Monday, December 18, 2017
Opinion

Do doctors really need 14 years of training?

We need more doctors. On a global scale, the shortage is staggering: The World Health Organization says we need 15 percent more doctors. In the United States, the American Association of Medical Colleges estimates the current deficit at almost 60,000 and forecasts a worrisome 130,600-doctor shortfall by 2025. There's one simple solution: We have to consider ways to manufacture doctors faster and cheaper.

An American physician spends an average of 14 years training for the job: four years of college, four years of medical school, and residencies and fellowships that last between three and eight years. This medical education system is the result of a reform movement that began in the late 19th century and was largely finished more than 100 years ago.

The circumstances were vastly different at that time. Until the Civil War, private, for-profit medical schools with virtually no admissions requirements subjected farm boys to two four-month sessions of lectures and sent them off to treat the sick. Abraham Flexner, the education reformer who wrote an influential report on medical education in 1910, put a fine point on the problem: "There has been an enormous over-production of uneducated and ill trained medical practitioners," he wrote. "Taking the United States as a whole, physicians are four or five times as numerous in proportion to population as in older countries like Germany."

In other words, our current medical education system was originally designed to reduce the total number of people entering the profession. The academic medical schools that sprang up around the country made college education a prerequisite. Medical school expanded from eight months to three years and solidified at four years in the 1890s. Postgraduate training programs were implemented, beginning with a one-year internship. These were brilliant reforms at the time.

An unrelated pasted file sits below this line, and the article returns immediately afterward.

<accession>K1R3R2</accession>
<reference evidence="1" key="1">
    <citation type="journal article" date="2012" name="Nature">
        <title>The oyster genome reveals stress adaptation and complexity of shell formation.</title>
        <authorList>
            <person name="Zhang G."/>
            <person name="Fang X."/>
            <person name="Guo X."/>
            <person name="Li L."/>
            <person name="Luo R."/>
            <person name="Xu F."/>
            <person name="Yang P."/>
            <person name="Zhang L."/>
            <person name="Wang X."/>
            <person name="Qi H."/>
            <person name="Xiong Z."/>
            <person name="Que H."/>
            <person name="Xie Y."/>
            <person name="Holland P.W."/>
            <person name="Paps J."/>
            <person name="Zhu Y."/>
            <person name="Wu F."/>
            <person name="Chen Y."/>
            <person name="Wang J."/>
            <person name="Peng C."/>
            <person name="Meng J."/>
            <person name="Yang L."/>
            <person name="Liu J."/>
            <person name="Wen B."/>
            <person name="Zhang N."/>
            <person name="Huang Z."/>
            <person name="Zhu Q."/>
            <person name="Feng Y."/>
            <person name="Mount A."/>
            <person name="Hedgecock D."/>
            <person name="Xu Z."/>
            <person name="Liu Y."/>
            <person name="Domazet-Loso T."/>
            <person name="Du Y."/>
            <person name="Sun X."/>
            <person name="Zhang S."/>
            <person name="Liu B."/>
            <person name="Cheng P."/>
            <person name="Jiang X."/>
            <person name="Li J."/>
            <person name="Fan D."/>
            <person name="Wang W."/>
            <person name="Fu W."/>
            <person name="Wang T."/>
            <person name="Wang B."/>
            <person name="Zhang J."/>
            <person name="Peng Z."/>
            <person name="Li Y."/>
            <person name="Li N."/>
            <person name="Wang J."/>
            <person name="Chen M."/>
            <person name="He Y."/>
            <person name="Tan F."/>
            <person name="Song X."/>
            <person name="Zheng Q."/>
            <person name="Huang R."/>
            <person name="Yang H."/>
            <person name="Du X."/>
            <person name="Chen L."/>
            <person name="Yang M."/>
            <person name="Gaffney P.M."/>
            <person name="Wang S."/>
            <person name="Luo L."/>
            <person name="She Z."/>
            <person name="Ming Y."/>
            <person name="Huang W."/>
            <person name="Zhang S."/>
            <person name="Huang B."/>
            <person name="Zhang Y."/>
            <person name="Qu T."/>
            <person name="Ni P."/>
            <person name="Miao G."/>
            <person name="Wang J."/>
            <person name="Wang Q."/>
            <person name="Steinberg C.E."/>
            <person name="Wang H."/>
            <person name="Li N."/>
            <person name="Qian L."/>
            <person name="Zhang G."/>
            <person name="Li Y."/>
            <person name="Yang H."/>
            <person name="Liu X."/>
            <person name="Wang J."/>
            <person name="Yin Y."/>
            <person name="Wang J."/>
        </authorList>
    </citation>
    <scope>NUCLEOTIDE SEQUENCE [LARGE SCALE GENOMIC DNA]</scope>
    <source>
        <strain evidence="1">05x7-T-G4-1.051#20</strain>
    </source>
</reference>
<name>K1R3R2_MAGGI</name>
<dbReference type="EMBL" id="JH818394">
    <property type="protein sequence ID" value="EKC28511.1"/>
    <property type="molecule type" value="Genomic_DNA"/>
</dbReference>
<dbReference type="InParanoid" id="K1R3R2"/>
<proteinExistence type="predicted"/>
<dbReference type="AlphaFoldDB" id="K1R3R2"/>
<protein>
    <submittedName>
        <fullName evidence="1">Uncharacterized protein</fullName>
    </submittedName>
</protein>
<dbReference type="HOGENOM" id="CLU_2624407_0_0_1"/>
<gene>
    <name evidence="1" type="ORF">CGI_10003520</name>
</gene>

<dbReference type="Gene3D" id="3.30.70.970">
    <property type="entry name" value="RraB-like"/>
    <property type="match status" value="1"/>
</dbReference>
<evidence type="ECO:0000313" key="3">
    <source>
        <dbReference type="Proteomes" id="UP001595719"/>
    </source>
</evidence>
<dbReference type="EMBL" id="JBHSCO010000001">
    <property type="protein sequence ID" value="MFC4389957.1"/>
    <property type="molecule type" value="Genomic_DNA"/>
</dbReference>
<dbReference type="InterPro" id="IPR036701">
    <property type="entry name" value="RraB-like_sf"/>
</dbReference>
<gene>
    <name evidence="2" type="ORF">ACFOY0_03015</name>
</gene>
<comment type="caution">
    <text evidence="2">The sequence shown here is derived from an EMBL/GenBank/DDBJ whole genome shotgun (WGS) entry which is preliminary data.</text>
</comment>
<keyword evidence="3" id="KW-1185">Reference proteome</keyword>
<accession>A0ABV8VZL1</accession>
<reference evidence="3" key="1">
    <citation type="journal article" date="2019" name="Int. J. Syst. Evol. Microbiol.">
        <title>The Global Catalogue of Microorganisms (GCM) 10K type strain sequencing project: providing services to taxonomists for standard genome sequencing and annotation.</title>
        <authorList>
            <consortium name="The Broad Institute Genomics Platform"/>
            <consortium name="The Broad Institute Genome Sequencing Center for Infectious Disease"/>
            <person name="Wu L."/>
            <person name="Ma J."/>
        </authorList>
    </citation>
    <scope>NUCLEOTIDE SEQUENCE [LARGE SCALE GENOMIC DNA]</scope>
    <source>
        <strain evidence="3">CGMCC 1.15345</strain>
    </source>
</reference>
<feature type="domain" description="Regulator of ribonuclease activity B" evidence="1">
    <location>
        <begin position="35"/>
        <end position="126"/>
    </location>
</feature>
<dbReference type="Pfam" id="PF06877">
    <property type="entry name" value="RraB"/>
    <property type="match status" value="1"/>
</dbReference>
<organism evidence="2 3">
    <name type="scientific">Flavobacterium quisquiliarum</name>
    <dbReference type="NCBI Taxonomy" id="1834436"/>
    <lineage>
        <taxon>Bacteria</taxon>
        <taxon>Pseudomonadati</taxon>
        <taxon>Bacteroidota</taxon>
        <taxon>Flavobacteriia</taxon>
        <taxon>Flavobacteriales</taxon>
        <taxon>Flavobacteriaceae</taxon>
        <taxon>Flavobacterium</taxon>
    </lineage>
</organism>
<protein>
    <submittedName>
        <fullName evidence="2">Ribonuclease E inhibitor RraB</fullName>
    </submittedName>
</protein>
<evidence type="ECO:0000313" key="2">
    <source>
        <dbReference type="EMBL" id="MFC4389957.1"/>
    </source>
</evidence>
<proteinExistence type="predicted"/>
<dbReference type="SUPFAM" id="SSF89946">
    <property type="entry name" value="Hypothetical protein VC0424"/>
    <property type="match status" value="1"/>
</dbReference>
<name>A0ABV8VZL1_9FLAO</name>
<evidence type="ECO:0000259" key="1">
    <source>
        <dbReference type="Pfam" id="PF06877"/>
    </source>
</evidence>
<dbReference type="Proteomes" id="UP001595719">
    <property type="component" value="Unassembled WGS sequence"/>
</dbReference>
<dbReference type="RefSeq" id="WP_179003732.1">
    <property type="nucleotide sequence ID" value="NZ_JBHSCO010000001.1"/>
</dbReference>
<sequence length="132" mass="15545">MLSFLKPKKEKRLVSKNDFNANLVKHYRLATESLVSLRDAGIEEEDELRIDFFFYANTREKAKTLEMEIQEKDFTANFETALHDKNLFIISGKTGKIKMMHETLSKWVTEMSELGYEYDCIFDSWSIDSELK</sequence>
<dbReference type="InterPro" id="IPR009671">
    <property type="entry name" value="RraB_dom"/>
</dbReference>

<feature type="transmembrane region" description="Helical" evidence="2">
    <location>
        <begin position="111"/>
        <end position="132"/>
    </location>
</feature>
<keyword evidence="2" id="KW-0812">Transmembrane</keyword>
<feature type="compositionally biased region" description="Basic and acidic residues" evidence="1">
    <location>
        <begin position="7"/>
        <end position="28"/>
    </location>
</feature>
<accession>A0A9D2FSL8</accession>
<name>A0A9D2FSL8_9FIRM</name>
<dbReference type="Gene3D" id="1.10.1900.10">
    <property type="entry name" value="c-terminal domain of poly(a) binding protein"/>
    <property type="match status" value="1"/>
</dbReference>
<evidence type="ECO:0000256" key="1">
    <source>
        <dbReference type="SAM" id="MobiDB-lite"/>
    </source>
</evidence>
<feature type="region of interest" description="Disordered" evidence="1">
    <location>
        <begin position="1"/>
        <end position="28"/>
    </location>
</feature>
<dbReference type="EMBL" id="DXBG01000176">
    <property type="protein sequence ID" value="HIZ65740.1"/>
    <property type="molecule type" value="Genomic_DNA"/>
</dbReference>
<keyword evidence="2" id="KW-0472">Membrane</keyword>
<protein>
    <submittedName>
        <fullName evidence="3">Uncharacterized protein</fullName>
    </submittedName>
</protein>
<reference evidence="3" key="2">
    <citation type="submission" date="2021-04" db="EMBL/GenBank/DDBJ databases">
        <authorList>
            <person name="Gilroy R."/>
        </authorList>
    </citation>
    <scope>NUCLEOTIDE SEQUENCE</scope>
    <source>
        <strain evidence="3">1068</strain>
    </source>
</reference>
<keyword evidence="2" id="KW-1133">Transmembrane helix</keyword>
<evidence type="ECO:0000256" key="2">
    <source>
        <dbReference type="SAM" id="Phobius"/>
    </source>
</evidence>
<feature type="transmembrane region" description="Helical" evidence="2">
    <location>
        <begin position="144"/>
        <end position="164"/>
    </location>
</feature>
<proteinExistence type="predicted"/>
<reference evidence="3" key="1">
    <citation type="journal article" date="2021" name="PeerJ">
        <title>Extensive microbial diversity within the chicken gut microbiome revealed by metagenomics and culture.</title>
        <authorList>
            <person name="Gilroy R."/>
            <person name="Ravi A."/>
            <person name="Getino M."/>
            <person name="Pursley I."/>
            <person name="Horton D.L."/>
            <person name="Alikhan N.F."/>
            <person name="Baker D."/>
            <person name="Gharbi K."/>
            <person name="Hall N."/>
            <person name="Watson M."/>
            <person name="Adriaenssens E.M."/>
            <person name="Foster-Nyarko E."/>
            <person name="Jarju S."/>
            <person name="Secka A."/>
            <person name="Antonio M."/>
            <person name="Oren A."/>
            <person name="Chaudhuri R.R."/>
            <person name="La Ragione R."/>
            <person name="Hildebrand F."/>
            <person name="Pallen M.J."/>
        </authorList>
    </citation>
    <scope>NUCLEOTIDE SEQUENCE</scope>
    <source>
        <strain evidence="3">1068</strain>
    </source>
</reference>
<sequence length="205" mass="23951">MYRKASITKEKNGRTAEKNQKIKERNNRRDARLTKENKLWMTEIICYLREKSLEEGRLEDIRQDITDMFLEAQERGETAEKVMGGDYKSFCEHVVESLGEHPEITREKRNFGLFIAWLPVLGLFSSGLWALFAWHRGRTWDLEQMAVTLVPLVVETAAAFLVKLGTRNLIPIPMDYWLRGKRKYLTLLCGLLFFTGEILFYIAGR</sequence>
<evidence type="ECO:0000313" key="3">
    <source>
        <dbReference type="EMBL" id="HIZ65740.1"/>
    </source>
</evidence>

Over the past century, there have been additions to, but few subtractions from, the training process. Residency and fellowship programs became longer and longer. The path to some specialties is now almost comically arduous.

One solution is to simply lop off a few years from the process. Writing in the Journal of the American Medical Association in 2012, bioethicist Ezekiel Emanuel and economist Victor Fuchs recommended shortening each stage by about 30 percent. Four years of premedical training shouldn't be a requirement for those who don't want it or can't afford it, they argued. The fourth year of medical school is largely a breeze, and a few progressive medical schools are now offering three-year programs to reflect that reality.

As for postgraduate training, Emanuel and Fuchs attacked the increasingly common requirement that residents and fellows complete laboratory or clinical research projects. They don't buy the popular ideal that every doctor must be a "physician-scientist." Referring specifically to surgeons, they wrote, "The most important factor in becoming a competent surgeon is high volume — performing specific procedures many times over. A research year does not add to surgical volume and skills building."

Another solution, perhaps more elegant, is the outcomes movement. Medical schools and residency programs have traditionally relied on the "tea steeping" method: They expose students to information for a prescribed amount of time, and assume they're ready at the end of it.

Years can be added if a student demonstrates gross incompetence in exams, but there's no opportunity for exceptional students to accelerate the process. Offering that chance makes educators uncomfortable — both because it relies heavily on imperfect examinations and because it partially undermines the traditional process — but it's time to experiment.

Doctors have very rarely examined their own training. Emanuel and Fuchs could find just one study comparing the competence of physicians from the traditional four-plus-four medical education system with that of doctors from shortened programs.

It's time for doctors to turn the microscopes on themselves and their own training, and accept that the system that produced them may be imperfect. It's nothing against you, Doctor, it's just a scientific inquiry.

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